In the late 1990s and through most of 2000 there were great expectations about the potential of e-commerce for automobile dealerships. In hindsight, some of those hopes were unreasonable.
The backlash, as seen in 2001 and 2002, led many discontented dealerships to postpone or pull the plug on their e-commerce initiatives.
The reality today is that a growing number of viable and significant opportunities in e-commerce actually work and deliver real value to dealerships.
To realize the full potential of e-commerce in the 21st century, dealerships finally need to accomplish the long-sought goal of integrating all of the information within their enterprises.
Without this integration, many of the e-commerce solutions available today, such as Internet sales and service appointments, will not reach their potential to drive extra revenue.
Some of the challenges of integrating the entire automotive retail sector include linking multiple applications and platforms, dealing with multiple business partners, and attempting to leverage existing IT investments.
An effective approach to integration takes place in four key areas:
- Integrating the information within the dealership's departments
- Having the ability to integrate dealership operations with manufacturers' operations
- Providing a link to consumers who provide information
- Linking third-party software providers to the dealer management system
Successful integration within the automotive retail sector yields obvious benefits:
- Faster, more efficient, and easier to manage processes and workflows through automation
- The ability for any application or device to exchange data in real-time and on demand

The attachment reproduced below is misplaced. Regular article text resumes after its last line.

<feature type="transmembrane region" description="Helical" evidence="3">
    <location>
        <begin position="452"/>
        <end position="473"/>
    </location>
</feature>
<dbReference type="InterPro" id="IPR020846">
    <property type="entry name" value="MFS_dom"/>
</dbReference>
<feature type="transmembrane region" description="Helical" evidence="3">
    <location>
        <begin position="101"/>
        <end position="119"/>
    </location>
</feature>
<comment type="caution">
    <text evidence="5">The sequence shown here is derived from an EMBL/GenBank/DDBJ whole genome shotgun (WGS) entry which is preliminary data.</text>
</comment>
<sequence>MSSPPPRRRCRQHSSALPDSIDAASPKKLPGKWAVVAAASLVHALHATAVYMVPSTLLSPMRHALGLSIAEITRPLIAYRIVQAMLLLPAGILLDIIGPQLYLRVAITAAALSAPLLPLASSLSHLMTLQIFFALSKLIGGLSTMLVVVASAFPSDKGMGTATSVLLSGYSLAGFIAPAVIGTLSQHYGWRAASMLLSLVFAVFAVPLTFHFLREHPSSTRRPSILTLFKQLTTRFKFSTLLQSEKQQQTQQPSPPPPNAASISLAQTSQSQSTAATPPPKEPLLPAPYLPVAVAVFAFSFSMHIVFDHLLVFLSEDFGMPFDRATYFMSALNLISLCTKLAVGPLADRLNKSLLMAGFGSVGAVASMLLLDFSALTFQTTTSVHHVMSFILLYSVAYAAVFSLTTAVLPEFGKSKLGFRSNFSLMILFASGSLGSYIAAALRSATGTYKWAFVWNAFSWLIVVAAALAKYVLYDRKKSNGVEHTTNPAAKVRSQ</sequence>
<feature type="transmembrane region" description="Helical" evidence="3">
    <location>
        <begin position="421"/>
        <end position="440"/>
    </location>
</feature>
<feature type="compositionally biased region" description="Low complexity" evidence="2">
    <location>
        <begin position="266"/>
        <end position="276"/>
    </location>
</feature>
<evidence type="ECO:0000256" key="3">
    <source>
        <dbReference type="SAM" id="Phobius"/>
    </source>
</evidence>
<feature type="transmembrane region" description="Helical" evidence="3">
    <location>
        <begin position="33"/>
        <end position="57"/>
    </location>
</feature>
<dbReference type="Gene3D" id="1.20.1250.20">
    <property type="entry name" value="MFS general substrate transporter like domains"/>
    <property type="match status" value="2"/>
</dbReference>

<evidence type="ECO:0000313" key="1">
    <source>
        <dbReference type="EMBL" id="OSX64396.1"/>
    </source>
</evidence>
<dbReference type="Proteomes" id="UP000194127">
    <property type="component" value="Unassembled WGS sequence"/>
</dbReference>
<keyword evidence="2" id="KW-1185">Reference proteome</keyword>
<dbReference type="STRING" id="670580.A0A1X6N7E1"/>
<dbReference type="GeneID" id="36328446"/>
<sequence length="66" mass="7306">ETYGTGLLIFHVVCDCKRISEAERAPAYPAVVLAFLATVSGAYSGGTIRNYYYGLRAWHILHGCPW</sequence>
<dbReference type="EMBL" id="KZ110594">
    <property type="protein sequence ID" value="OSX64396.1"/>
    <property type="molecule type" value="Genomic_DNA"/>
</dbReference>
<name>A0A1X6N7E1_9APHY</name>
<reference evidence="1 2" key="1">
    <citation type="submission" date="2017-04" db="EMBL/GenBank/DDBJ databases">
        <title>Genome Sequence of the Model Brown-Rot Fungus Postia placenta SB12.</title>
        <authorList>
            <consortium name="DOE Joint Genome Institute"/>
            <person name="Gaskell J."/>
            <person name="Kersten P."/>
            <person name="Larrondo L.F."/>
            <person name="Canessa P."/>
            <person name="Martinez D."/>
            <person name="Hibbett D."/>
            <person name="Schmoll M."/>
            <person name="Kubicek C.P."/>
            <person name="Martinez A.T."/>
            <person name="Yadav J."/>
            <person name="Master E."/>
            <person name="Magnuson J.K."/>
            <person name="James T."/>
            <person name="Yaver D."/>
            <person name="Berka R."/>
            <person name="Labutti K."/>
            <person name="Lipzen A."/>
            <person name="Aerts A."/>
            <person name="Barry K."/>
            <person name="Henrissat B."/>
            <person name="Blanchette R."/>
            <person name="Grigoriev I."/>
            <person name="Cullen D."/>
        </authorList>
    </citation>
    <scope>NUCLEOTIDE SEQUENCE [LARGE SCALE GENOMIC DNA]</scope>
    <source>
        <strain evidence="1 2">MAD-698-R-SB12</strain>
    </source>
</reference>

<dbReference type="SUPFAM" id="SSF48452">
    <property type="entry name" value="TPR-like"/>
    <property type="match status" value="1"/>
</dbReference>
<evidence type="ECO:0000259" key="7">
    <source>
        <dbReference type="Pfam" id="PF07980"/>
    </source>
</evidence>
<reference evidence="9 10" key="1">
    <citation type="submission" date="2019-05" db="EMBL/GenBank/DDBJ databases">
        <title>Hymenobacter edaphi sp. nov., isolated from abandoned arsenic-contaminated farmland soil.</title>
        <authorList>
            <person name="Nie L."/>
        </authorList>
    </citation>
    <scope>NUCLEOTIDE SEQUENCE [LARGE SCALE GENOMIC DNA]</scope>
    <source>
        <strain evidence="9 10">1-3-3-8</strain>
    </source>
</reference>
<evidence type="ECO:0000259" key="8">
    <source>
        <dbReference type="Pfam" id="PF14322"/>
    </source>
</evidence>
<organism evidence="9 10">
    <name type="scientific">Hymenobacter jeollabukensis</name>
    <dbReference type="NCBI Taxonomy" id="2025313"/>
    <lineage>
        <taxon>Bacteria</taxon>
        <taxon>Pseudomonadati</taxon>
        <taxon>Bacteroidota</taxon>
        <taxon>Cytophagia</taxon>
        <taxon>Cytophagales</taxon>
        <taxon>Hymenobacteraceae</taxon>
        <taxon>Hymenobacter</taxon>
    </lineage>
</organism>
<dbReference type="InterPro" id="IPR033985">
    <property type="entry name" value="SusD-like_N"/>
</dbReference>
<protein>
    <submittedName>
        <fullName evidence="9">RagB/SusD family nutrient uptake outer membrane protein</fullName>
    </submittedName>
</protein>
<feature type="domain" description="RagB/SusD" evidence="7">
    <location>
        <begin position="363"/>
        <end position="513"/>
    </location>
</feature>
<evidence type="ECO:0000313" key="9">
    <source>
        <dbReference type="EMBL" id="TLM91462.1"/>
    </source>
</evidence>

- Data-driven applications that utilize industry standards
- Integration within the dealership or across the Internet
E-commerce enables a host of automotive retail initiatives. Here are some that can deliver extra revenue and reduced costs today:
Online Service Scheduling:
An analysis of service requests during the first half of 2003 through a major automotive Internet portal showed that more than 35,000 consumers initiated service requests online. Most vehicles scheduled for service via the Internet are out of warranty, possibly explaining the average $300 spent in customer pay parts and labor.
Other studies indicate that 47% of appointments are scheduled after the dealership is closed, 69% are scheduled for vehicle models that are three or more years old, and many of these consumers are new to the dealership. The capability to realize these service business opportunities is now available through several of the leading automotive Internet portals.
Sales Through “Partnerships”:
This is for dealerships that can integrate the multiple applications and systems. Doing that creates an e-commerce sales process with applications that include accessing customer relationship management, credit bureau reporting, electronic credit lending data, desking solutions and e-contracting.
The result is a faster, more efficient sales process that leads to higher dealer gross margins. Both the dealership and consumer get the deal they desire.
Enhanced Used-Car Sales:
The Internet has become an integral part of the used-car department with the ability to access vehicle history reports daily. Though with these systems individual reports can be run at any time via the Internet, integration to the DMS means that all used cars can be provided with vehicle history reports. This is a powerful sales tool, and an excellent way to limit liability from incomplete vehicle titles.
E-commerce continues to show strong potential and growth in the automotive retail environment.
Dealers can increase revenues and reduce costs if they commit to making e-commerce work and focus on information integration across their enterprises and partnerships.
Iain Smith is vice president of e-commerce for ADP Dealer Services.